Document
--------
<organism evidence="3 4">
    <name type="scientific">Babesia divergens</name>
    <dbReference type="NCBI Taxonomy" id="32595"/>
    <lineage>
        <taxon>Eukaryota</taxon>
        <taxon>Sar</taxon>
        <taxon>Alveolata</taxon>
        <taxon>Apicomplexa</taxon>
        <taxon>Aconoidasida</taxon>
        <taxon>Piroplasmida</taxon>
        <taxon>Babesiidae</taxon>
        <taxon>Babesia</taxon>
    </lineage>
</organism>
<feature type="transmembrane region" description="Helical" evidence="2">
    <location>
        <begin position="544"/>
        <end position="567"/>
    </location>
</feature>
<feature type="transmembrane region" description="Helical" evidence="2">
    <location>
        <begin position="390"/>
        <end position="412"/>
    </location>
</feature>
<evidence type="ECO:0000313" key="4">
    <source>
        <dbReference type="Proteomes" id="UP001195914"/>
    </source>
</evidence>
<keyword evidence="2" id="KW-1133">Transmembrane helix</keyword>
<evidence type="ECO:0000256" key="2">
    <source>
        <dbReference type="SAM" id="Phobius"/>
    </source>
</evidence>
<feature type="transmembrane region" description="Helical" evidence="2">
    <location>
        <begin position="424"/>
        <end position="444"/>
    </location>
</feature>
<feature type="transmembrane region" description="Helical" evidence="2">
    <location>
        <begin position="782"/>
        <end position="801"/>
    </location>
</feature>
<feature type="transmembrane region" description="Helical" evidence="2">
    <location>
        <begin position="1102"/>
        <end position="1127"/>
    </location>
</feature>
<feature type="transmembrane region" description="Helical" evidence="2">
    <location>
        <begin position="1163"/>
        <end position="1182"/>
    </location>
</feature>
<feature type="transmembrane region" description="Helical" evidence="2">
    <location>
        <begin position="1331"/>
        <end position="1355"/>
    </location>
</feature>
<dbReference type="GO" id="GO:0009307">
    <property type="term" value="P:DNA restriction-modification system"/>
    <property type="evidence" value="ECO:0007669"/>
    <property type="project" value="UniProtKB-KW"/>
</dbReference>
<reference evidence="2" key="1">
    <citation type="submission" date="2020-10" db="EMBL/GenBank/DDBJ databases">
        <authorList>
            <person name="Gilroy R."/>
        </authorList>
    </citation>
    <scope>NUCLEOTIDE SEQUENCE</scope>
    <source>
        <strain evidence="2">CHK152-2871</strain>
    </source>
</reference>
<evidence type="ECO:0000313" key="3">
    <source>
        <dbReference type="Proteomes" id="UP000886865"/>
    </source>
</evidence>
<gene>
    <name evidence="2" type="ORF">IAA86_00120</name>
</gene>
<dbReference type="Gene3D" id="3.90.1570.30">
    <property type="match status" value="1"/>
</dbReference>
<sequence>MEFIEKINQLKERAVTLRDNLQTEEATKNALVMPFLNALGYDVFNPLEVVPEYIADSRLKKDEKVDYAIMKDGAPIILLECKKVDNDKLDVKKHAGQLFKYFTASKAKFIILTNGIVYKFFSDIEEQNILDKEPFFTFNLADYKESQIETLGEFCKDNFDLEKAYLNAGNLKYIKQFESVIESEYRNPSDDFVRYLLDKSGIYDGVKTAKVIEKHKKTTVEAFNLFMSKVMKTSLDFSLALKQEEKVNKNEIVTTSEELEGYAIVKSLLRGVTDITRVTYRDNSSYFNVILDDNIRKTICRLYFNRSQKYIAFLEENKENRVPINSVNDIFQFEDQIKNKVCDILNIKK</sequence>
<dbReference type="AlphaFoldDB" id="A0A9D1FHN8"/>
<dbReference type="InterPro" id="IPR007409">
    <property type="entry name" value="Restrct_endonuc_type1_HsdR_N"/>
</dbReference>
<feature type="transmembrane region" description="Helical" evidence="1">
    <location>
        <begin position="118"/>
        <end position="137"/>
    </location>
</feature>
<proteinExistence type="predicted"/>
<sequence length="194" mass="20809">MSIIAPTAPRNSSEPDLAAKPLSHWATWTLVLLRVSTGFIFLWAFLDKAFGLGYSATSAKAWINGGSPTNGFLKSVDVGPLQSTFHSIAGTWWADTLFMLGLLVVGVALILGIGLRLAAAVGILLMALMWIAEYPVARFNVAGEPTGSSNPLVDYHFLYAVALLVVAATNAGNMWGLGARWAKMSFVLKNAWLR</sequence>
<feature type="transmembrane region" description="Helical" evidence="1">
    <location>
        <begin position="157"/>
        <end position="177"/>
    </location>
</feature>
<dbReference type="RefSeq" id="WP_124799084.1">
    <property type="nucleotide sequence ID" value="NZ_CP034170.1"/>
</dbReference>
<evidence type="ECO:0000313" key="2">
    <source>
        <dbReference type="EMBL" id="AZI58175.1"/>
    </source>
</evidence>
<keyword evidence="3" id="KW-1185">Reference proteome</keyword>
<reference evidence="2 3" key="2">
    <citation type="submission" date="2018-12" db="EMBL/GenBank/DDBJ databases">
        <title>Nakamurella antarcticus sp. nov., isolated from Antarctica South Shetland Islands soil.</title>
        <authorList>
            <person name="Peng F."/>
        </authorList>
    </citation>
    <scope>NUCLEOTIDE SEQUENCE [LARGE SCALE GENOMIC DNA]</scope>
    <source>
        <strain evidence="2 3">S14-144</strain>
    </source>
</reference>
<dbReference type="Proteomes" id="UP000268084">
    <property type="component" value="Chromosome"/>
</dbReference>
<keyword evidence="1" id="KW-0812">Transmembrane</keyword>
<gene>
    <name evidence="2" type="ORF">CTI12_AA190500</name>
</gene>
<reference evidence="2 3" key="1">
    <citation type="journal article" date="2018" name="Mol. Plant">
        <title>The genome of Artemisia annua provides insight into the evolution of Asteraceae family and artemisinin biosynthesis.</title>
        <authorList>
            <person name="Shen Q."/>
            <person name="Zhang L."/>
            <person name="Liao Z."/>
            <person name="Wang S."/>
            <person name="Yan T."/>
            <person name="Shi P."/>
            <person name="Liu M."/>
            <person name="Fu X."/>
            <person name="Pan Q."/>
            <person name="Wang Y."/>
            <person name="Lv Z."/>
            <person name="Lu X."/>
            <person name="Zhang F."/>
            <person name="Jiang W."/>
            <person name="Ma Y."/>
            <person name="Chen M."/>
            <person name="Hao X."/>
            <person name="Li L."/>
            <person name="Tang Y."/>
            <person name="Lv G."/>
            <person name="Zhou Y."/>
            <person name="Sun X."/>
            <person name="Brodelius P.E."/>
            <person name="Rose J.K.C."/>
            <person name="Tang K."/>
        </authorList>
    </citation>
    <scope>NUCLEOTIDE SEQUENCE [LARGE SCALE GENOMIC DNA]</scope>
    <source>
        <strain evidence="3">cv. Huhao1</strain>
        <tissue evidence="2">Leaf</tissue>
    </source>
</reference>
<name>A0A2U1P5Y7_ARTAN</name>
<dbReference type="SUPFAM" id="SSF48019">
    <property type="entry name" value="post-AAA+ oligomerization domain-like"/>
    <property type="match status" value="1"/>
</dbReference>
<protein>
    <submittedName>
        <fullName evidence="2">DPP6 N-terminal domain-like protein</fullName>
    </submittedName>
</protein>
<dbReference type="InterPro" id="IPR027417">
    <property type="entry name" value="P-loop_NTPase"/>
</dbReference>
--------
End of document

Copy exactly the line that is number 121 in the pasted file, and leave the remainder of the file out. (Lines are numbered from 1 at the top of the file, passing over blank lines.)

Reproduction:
</evidence>